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COVID-19 Vaccine Development Continues
Oragenics, Inc. (NYSE:OGEN) is developing TerraCoV2, a vaccine candidate against SARS-CoV-2 (the virus that causes COVID-19) that is licensed from the National Institute of Allergy and Infectious Diseases (NIAID). The vaccine candidate is targeted against the prefusion spike (S) protein found on the surface of SARS-CoV-2 (more details below). Since acquiring the rights to the vaccine candidate earlier in 2020, Oragenics has completed the creation of the antigen producing CHO cell line, with purification methods currently under development. In addition, we anticipate the company announcing a deal for an adjuvant to be used with the vaccine in the first quarter of 2021. We also anticipate the completion of various preclinical studies during the first quarter of 2021 that will include mouse immunogenicity studies and hamster challenge studies. Currently, we estimate that the company will file an IND for TerraCoV2 by the end of the second quarter of 2021, with a Phase 1 clinical trial initiating in the third quarter of 2021. The Phase 1 trial will likely take 8-10 weeks to perform and will examine a number of dosing parameters for the vaccine, including the potential for a single dose, which is in contrast to the two doses necessary for the leading vaccine candidates. A successful Phase 1 trial could potentially lead to a Phase 2/3 trial initiating by the end of 2021.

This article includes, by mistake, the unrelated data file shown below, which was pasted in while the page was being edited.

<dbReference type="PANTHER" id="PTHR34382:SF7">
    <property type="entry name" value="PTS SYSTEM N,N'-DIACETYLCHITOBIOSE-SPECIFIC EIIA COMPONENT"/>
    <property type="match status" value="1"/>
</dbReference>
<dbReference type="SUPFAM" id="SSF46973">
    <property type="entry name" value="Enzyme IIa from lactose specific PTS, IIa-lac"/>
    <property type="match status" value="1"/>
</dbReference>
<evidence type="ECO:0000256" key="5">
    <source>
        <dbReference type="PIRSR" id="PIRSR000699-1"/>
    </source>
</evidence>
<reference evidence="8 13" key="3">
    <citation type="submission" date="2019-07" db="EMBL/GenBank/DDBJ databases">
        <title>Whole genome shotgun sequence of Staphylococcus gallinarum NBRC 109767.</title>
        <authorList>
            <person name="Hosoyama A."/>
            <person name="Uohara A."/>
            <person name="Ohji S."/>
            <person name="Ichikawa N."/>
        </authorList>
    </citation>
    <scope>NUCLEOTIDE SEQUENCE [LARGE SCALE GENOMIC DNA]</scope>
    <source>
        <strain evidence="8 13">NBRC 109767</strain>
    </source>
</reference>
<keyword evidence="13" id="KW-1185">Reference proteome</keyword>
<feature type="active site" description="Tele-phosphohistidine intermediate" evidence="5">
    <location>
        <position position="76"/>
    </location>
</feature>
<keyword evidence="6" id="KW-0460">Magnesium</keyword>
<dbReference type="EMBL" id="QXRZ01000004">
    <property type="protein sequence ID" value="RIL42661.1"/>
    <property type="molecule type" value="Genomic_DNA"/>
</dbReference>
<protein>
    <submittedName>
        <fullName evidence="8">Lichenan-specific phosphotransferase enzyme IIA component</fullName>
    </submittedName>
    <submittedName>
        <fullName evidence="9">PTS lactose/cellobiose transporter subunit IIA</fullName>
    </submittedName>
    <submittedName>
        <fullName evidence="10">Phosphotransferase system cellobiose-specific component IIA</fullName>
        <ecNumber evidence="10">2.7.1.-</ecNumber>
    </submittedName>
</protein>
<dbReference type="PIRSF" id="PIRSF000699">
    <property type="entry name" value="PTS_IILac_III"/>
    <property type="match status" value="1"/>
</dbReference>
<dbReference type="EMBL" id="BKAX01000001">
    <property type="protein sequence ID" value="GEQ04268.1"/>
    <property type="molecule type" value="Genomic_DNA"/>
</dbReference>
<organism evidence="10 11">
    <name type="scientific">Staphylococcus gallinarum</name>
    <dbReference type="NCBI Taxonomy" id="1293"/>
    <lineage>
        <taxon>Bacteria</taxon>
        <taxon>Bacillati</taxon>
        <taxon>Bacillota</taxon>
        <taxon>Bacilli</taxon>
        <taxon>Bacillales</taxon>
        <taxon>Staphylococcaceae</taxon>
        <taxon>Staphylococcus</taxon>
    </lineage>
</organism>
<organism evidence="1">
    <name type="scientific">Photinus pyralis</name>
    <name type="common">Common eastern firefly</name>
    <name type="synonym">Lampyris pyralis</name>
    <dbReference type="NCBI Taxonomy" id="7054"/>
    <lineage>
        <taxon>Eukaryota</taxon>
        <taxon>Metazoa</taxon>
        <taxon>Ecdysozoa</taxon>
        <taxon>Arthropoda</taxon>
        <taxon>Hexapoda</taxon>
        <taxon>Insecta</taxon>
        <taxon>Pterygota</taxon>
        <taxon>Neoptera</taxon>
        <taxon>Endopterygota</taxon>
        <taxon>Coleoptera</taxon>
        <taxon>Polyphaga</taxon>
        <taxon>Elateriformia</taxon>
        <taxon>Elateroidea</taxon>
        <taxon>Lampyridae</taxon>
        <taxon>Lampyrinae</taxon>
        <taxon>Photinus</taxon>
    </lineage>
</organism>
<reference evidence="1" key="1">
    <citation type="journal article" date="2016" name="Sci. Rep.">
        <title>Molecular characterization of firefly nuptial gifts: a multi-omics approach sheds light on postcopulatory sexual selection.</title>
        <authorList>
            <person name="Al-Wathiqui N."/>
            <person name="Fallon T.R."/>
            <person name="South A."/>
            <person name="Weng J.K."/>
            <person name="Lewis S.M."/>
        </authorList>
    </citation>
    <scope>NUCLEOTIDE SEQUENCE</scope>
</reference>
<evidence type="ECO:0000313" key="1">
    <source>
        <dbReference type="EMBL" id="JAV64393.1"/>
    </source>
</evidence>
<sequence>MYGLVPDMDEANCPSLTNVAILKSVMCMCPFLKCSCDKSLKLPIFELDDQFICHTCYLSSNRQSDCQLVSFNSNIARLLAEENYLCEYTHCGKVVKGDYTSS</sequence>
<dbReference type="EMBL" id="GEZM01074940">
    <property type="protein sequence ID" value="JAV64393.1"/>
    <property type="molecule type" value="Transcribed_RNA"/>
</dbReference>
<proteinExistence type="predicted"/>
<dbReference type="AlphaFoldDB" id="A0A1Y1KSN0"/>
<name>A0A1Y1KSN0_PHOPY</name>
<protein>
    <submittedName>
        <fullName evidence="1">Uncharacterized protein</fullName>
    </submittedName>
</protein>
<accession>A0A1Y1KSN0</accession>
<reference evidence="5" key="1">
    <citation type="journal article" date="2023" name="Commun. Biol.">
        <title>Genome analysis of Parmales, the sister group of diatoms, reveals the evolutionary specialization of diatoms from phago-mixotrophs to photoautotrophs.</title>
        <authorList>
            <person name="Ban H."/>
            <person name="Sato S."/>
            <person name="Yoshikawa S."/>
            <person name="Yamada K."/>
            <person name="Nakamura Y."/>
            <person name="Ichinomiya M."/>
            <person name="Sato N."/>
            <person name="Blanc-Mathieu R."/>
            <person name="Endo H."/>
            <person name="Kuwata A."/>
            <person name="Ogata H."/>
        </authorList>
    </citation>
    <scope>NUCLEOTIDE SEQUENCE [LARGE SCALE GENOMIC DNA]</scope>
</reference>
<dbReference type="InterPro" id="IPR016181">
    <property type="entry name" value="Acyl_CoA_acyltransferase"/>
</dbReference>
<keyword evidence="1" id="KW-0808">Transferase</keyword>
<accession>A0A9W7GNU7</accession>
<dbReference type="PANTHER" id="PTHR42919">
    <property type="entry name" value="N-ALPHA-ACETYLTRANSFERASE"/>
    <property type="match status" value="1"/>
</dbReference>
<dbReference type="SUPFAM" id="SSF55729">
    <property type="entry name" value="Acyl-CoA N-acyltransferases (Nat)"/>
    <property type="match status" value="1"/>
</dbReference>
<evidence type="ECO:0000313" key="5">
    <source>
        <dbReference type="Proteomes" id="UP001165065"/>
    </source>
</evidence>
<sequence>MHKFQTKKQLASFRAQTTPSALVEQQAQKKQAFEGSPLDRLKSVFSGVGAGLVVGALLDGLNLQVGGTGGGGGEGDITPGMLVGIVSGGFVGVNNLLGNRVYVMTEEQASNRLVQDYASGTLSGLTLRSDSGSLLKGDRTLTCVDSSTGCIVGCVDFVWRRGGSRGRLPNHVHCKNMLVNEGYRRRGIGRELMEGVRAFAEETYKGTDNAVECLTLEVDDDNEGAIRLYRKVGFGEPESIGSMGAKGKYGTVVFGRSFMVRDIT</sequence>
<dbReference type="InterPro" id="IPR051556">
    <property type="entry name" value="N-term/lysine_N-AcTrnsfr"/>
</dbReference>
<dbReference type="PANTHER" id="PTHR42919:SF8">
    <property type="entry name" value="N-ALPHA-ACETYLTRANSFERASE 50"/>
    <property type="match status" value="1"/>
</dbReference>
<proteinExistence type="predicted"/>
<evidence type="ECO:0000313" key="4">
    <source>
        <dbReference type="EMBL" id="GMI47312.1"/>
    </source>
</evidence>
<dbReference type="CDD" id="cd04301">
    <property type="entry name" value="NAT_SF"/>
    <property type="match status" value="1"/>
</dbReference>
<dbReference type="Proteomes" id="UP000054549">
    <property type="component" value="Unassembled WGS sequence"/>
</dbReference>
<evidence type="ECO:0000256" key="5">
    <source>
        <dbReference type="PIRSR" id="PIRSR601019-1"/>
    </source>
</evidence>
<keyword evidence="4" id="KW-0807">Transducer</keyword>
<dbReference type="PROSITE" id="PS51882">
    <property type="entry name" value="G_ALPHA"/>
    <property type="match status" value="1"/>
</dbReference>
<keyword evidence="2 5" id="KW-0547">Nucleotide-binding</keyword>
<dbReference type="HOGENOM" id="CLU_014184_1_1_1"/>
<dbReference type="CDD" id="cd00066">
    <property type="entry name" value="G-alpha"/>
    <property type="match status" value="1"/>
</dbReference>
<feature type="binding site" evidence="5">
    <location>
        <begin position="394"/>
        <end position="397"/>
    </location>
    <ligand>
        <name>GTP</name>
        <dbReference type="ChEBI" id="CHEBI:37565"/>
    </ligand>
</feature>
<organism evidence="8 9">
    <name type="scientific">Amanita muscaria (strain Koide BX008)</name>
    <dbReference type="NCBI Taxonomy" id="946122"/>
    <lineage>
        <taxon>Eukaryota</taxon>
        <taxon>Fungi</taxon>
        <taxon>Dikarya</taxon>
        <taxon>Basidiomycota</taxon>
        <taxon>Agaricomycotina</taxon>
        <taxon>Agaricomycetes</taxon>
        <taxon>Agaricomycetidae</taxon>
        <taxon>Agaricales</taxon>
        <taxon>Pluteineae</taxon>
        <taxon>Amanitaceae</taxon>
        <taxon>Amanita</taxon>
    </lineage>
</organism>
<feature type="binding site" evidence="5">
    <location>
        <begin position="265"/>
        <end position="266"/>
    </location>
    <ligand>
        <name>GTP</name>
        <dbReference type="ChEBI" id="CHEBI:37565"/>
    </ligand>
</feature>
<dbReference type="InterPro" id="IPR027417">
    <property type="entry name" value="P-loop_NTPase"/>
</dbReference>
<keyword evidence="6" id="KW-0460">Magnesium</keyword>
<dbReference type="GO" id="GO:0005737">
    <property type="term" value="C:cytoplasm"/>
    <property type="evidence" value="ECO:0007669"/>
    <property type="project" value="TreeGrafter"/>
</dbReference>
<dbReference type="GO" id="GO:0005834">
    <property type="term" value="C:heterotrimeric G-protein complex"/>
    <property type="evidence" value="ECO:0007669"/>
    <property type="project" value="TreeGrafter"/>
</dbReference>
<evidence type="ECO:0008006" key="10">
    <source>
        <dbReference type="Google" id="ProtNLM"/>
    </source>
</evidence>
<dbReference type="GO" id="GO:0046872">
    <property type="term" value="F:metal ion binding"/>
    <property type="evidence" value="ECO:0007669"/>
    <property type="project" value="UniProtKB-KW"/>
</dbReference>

Background on TerraCoV2
The spike (S) protein is found on all coronaviruses and is used for receptor recognition and entry into target cells (Li, 2016). The S protein is produced as a single amino acid chain before being cleaved into two non-covalently bound subunits, S1 and S2. These subunits then trimerize to form a large prefusion spike protein. The complex undergoes a conformational change in order to bind to cell surface receptors that allows for cell entry (Wrapp et al., 2020).
Generating antibodies directed against the spike protein is a preferred strategy for vaccine development, however generating a recombinant spike protein that retains the prefusion conformation is difficult, as the complex can spontaneously change to the membrane fusion form. This is important because antibodies directed against the prefusion complex can bind the S protein as it exists on the surface of the virus, while antibodies directed against the membrane fusion form are not effective at neutralizing the virus. Multiple studies in this field have advanced our knowledge on producing stable, prefusion spike proteins, as shown by research into vaccines against HIV (Sanders et al., 2002) and MERS (Pallesen et al., 2017). The vaccine acquired by Oragenics utilizes a prefusion form of the S protein for SARS-CoV-2 for vaccination. In addition, it is produced in a mammalian expression system (Chinese Hamster Ovary [CHO] cells), which allows for the proper glycosylation pattern, another important aspect to ensuring an immunogenic antigen. The following figure gives an example of antigenic sites on the RSV F protein, and how some of those antigenic sites on the prefusion form of the molecule are not present on the postfusion form, thus exemplifying why producing a stable, prefusion form of the S protein is critical for vaccine development (Flynn et al., 2016).